Last month, Chris Anderson of Soccer by the Numbers wrote an excellent post on the concept of "leverage" in soccer matches, which is defined as the likelihood of winning the match given the score and the time remaining in the game. I hope Chris will forgive me for writing this, but I have to admit that I didn't read Chris' post when it was originally published. After writing my post on marginal utility last night, and then reading his initial post on leverage, I am impressed at how we arrived at the same basic concept from different directions. His data go a long way toward backing up my intuition.
Essentially, a goal that proves to be of greatest marginal utility occurs when the game is much in balance and neither team has leverage over another. As one team acquires leverage, additional goals scored by the team will further increase its leverage and be of reduced marginal utility. If the scoreline is a blowout, leverage will be minimized or maximized, and any additional goals will be of diminished marginal utility.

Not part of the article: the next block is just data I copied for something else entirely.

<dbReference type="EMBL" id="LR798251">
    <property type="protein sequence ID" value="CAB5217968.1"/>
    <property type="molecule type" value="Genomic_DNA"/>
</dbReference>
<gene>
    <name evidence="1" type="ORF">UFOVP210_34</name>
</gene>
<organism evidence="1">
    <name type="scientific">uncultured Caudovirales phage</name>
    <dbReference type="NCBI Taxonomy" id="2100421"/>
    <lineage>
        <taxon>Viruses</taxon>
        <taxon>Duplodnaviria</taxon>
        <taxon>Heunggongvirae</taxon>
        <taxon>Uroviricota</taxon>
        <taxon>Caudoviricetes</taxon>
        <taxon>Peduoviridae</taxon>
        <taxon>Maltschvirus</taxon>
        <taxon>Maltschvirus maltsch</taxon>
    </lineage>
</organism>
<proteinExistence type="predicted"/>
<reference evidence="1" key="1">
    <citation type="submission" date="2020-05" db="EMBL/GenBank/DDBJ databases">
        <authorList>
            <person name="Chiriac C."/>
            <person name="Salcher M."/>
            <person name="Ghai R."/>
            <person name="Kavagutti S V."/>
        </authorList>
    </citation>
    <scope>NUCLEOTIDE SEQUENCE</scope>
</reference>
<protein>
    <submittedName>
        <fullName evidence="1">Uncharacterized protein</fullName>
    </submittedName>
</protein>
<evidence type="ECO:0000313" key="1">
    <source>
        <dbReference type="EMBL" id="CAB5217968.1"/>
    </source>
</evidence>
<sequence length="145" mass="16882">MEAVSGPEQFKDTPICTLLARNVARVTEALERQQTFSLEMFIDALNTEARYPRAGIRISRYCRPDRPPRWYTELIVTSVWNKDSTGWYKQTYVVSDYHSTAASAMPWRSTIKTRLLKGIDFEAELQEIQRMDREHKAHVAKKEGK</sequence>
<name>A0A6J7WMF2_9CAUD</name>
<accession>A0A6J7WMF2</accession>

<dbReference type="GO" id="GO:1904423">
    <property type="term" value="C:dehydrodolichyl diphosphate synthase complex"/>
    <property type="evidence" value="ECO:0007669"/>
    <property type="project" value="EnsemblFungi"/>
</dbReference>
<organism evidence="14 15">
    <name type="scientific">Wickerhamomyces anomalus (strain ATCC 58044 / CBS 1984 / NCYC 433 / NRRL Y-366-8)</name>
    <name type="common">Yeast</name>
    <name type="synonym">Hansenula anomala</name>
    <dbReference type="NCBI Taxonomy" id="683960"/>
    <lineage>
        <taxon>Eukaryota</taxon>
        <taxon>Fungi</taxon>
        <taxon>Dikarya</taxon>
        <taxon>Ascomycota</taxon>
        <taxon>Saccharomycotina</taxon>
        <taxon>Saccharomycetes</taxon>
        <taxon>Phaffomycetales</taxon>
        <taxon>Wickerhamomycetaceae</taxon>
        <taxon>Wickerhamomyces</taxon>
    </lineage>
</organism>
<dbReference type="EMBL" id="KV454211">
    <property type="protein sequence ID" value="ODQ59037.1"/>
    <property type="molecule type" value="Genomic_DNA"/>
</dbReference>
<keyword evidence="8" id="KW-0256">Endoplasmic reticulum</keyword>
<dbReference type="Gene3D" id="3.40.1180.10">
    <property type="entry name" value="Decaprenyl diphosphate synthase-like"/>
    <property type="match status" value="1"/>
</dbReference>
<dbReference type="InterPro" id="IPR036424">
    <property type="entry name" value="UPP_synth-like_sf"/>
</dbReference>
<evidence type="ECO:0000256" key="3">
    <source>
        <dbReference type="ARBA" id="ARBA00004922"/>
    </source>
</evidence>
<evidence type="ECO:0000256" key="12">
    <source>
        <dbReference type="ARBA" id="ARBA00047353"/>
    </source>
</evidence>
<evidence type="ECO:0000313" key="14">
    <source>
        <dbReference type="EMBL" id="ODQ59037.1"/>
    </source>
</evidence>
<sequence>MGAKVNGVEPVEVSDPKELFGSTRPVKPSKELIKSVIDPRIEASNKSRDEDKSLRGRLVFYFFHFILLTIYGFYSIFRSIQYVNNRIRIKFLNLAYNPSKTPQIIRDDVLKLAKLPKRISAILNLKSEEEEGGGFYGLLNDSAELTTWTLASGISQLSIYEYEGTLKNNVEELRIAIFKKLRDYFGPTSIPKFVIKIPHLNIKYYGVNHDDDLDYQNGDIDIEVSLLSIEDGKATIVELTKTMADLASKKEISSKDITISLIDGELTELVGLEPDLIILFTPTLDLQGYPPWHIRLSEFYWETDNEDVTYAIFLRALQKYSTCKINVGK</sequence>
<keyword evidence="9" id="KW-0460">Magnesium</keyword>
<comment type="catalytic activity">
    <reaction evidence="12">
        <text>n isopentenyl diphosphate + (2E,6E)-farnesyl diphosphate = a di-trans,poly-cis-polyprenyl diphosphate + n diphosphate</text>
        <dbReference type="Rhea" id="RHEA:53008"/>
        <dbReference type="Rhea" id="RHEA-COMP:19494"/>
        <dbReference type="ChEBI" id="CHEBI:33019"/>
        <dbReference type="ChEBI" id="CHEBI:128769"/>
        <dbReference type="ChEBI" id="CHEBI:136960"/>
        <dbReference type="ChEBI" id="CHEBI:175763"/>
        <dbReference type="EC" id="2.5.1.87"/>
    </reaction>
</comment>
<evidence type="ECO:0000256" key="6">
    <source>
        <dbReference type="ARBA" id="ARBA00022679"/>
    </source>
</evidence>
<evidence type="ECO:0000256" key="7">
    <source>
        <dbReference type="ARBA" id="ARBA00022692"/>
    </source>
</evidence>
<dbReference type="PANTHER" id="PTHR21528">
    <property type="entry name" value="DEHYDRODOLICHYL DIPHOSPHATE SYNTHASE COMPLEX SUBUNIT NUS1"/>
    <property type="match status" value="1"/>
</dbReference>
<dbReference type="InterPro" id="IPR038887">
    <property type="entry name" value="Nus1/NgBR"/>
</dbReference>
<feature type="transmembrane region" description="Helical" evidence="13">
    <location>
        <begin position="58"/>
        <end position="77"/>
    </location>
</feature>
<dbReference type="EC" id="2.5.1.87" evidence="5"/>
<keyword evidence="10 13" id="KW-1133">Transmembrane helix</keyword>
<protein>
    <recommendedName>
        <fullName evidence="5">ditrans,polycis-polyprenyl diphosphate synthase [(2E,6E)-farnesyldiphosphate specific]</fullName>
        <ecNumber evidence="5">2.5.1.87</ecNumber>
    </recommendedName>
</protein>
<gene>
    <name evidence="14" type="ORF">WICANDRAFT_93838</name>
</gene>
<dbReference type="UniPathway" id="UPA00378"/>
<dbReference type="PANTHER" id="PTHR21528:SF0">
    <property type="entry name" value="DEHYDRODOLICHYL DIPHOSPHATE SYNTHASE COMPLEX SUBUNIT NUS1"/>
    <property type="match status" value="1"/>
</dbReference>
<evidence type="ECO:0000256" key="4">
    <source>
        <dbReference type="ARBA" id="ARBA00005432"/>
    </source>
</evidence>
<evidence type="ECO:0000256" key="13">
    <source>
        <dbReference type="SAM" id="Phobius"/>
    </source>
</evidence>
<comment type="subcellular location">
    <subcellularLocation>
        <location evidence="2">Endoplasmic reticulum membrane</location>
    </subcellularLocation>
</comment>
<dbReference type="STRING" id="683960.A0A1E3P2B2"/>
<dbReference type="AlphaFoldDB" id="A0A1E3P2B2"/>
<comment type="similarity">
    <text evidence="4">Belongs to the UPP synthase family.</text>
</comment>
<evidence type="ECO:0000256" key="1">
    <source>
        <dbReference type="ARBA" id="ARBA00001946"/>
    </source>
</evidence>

One thing to note in Chris' post is that even though the relation between goal differential and win probability follows a logistic function, the data do not reveal a symmetric relationship. Such an observation does go a way toward backing up the point of view expressed on Twitter this morning that a goal scored to tie the match should have greater marginal utility than one scored to give the team a two-goal lead, even though both have equal marginal utility in my expression.
An interesting extension for this work is to use the numerical derivative of Chris' leverage expression and use that to express marginal utility.